Cryptography: The area of study containing the principles and methods of transforming an intelligible message into one that is unintelligible. And then retransforming that message back to its original form.
Cryptographic systems characterized along three independent dimensions.
- The types of operations used for transforming plaintext to ciphertext. All encryption algorithms based on two general principles substitution and transposition. The basic requirement that no information lost. Most systems referred to as product system, involves multiple stages of substitutions and transpositions.
- The number of keys used. If both sender and receiver use the same key, the system is referred to as symmetric, single-key, secret-key, or conventional encryption. If the sender and receiver use different keys the system is referred to as asymmetric, two-key, or public-key encryption.
- The way in which the plaintext processed. A block cipher processes a block at a time and produces an output block for each input block. A stream cipher processes the input element continuously, producing output one element at a time, as it goes along.
Cryptanalysis and Brute-Force Attack: Cryptography
- Cryptanalysis: Cryptanalytic attacks rely on the nature of the algorithm plus perhaps some knowledge of the general characteristics of the plaintext or even some simple plaintext-ciphertext pairs. This type of attack finds characteristics of the algorithm to find a specific plaintext or to find a key.
- Brute-force attack: The attacker tries every possible key on a piece of ciphertext until plaintext On average, half of all possible keys must tried to achieve success.
Based on the amount of information known to the cryptanalyst cryptanalytic attacks can categorize as:
- Ciphertext Only Attack for Cryptography: The attacker knows the only ciphertext only. It is easiest to defend.
- Known plaintext Attack for Cryptography: In this type of attack, the opponent has some plaintext-ciphertext Or the analyst may know that certain plaintext patterns will appear in a message. For example, there may a standardized header or banner to an electronic funds transfer message. And the attacker can use that for generating plaintext-cipher text pairs.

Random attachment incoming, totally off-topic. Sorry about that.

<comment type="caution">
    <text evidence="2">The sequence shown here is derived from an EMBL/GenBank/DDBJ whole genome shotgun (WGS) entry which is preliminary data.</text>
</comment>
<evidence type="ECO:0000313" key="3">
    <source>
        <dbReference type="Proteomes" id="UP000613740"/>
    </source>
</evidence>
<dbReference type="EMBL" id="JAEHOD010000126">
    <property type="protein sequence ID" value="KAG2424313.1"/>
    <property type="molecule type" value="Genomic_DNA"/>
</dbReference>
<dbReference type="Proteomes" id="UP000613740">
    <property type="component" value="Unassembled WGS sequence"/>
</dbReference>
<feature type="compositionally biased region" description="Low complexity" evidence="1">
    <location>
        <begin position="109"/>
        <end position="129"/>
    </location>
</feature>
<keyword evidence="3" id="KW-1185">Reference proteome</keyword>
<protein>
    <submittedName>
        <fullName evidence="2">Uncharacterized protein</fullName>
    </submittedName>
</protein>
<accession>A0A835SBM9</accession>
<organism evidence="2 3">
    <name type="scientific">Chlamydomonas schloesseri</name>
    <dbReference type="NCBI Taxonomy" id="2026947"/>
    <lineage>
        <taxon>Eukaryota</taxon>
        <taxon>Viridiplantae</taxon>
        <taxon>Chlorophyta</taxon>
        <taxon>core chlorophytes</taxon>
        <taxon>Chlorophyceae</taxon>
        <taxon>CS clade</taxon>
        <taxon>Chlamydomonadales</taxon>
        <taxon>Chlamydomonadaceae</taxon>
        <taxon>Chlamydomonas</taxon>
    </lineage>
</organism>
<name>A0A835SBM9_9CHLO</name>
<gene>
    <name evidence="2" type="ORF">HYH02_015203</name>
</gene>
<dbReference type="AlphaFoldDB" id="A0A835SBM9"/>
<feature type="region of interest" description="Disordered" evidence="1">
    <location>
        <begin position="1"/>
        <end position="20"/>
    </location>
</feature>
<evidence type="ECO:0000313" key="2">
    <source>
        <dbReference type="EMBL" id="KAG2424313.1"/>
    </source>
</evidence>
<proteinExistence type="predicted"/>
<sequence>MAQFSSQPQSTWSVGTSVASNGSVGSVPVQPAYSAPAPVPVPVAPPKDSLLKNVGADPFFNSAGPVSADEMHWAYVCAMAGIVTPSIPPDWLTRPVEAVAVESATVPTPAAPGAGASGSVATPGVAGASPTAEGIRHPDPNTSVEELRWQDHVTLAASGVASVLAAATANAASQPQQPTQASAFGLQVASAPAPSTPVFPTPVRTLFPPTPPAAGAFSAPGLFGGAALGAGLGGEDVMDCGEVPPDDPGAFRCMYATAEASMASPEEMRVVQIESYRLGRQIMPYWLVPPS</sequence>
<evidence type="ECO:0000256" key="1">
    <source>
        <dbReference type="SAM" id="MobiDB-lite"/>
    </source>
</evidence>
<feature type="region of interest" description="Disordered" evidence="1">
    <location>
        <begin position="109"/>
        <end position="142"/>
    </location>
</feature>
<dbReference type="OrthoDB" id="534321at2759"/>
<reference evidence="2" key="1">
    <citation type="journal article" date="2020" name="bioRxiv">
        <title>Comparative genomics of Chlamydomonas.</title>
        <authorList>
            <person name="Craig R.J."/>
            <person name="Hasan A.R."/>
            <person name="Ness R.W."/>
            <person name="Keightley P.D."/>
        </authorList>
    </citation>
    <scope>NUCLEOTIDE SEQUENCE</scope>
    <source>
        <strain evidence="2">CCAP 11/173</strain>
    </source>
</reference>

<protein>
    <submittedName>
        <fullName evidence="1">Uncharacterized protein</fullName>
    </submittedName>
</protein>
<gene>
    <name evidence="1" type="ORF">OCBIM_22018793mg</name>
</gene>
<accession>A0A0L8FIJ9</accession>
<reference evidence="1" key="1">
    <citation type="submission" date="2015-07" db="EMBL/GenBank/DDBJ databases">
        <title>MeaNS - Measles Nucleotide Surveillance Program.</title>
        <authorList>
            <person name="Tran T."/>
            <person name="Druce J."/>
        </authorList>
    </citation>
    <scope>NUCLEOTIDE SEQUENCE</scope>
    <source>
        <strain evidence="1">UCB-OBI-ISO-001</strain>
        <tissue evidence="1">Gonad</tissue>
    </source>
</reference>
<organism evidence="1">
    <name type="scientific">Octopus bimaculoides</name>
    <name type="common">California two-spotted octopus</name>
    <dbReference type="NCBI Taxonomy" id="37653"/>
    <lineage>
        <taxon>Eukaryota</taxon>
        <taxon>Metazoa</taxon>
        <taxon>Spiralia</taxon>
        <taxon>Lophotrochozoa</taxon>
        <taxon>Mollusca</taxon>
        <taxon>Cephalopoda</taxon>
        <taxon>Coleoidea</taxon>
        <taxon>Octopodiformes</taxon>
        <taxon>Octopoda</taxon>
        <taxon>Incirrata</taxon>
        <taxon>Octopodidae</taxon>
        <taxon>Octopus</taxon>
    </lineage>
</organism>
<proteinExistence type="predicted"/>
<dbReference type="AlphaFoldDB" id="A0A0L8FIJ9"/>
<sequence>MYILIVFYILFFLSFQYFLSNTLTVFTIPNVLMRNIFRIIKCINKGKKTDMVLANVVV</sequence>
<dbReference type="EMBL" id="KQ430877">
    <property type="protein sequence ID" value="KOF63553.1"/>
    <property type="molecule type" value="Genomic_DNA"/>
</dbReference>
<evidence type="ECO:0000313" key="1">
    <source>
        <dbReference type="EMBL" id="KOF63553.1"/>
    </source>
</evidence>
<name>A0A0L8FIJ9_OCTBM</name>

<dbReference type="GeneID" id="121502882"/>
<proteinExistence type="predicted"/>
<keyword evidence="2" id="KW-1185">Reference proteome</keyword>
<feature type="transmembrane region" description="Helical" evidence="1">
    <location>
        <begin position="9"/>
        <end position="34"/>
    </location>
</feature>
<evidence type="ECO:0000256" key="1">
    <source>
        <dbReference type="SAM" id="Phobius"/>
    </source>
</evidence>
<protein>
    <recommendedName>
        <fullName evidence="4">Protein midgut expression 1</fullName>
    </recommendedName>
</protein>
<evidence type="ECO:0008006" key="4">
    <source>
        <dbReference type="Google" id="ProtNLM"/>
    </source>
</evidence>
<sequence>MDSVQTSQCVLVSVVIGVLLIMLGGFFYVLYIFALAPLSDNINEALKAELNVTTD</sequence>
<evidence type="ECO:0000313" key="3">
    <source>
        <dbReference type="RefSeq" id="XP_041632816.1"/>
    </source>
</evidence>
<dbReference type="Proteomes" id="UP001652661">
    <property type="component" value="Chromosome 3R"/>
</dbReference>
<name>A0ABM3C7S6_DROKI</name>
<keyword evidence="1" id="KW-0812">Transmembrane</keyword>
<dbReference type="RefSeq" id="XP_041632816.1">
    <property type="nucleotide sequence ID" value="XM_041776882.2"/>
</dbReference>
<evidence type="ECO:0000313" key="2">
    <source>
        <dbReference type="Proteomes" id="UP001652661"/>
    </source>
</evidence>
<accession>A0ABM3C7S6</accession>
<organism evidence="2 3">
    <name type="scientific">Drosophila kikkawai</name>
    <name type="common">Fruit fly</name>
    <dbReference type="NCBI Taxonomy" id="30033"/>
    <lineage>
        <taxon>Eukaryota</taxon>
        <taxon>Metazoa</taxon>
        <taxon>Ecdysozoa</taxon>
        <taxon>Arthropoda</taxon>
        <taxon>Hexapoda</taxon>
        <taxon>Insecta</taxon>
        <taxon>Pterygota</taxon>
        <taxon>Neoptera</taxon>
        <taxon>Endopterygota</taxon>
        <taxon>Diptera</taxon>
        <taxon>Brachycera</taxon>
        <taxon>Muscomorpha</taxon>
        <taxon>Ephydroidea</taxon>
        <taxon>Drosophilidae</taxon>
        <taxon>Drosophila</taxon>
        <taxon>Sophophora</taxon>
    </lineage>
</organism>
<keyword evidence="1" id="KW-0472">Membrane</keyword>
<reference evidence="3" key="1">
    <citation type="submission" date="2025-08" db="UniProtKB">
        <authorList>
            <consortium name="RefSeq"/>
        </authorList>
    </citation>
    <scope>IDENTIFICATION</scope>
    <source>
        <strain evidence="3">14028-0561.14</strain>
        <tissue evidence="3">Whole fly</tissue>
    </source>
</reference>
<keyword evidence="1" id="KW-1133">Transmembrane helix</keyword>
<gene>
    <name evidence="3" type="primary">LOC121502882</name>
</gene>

- Chosen plaintext: If the analyst is able somehow to get the source system to insert into the system a message chosen by the analyst, then a chosen-plaintext attack is possible. In such a case, the analyst will pick patterns that can expected to reveal the structure of the key.
- Chosen Ciphertext: In this attack, the analyst has cipher text and some plaintext-cipher text pairs. Where cipher text has been chosen by the analyst.
- Chosen Text: Here, the attacker has got cipher text, chosen plaintext-cipher text pairs and chosen cipher text-plaintext pairs.
Chosen cipher text and chosen text attacks rarely used.
- Similarly, It assumed that the attacker knows the encryption and decryption algorithms.
- Generally, an encryption algorithm designed to withstand a known-plaintext attack.
Brute-force attack: Cryptography
- This type of attack becomes impractical as the key size increases as trying all the possible alternative keys for a very large key may take a huge amount of time.
- For example, for a binary key of 128 bits, 2128 keys are possible. Which would require around 5 X1024 years at the rate of 1 decryption per microsecond (current machine’s speed).
- Moreover, The Data Encryption Standard (DES) algorithm uses a 56-bit key a 128-bit key used in AES.
- With massively parallel systems, even DES is also not secure against Brute Force attack.
- AES with its 128-bit key is secure. Since the time required to break it makes it impractical to try Brute-Force attack